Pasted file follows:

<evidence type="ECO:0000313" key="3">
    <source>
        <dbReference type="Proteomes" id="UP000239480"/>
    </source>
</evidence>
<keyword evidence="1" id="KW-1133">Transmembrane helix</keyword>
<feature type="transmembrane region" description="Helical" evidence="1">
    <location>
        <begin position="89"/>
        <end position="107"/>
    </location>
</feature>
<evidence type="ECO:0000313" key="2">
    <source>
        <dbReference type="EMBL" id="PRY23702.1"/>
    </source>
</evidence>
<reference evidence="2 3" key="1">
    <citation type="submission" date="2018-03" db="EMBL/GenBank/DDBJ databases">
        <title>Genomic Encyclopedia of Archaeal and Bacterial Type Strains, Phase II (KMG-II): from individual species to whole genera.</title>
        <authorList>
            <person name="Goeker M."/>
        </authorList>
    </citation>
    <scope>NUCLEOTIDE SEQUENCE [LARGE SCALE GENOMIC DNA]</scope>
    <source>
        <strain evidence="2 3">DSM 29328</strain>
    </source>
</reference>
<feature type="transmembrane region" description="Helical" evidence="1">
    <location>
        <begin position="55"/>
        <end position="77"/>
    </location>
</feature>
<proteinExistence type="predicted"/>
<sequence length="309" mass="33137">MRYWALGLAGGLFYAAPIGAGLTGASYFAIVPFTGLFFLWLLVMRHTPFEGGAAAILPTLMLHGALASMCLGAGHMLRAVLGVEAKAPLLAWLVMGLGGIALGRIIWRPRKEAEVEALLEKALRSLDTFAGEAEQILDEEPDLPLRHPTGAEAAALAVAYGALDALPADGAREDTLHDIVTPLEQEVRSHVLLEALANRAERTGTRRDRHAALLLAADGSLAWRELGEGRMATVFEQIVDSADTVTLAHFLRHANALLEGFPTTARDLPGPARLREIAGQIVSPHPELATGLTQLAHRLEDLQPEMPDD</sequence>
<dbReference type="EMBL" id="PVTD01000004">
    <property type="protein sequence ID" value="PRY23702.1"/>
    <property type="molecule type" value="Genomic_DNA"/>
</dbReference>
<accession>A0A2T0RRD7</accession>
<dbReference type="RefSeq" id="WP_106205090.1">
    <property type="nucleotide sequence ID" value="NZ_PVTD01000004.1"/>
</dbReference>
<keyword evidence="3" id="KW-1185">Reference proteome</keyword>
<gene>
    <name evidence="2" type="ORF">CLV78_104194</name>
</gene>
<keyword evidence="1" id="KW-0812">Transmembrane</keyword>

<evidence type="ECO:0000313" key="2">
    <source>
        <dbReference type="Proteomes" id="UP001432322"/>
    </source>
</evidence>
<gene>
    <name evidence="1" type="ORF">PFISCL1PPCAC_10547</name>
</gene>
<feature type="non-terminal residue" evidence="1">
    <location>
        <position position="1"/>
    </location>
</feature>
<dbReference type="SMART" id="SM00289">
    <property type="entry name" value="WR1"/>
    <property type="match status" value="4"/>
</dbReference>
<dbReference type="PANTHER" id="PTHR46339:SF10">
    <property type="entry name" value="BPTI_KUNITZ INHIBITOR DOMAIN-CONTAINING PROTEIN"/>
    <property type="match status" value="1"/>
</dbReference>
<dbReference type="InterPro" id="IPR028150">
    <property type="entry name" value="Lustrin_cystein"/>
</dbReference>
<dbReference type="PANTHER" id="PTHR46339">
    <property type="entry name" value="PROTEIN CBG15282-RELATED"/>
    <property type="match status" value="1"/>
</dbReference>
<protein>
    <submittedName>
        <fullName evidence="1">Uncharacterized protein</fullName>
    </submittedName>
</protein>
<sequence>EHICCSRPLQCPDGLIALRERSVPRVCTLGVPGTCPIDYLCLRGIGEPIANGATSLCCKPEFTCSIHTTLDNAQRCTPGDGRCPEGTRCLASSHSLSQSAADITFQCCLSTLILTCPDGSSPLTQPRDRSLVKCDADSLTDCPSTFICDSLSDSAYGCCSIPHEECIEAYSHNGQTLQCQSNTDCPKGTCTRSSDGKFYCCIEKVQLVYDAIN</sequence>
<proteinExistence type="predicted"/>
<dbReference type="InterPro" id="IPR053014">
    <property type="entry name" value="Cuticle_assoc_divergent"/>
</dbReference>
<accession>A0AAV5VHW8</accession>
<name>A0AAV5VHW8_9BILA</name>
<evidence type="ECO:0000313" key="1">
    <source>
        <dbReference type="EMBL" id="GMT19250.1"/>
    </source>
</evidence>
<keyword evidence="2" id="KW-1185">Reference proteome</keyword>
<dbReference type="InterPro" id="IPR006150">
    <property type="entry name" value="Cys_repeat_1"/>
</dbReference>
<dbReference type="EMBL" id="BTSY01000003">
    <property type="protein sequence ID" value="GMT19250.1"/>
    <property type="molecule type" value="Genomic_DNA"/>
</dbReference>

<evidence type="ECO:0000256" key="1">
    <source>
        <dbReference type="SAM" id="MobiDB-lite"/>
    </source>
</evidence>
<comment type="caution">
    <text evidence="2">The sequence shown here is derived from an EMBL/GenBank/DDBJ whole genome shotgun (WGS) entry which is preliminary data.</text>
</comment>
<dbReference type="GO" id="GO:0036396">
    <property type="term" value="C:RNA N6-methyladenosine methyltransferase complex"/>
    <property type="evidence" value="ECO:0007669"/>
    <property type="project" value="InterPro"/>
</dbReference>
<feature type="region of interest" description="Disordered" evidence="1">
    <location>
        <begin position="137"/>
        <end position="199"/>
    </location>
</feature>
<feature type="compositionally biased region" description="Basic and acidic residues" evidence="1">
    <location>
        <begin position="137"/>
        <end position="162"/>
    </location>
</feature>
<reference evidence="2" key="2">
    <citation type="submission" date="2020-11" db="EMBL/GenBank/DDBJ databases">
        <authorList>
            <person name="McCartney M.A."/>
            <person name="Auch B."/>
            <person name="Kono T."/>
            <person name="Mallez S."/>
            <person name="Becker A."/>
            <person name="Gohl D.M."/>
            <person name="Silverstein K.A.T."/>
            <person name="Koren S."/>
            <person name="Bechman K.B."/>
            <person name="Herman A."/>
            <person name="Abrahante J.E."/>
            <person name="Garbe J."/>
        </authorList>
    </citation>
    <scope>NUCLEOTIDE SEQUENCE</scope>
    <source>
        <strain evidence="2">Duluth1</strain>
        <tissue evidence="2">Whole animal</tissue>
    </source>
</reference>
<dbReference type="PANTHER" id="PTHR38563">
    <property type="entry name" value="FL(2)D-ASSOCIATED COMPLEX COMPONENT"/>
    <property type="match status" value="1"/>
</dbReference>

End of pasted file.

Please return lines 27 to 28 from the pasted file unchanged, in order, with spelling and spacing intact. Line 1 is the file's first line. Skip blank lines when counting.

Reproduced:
        <strain evidence="2 3">DSM 29328</strain>
    </source>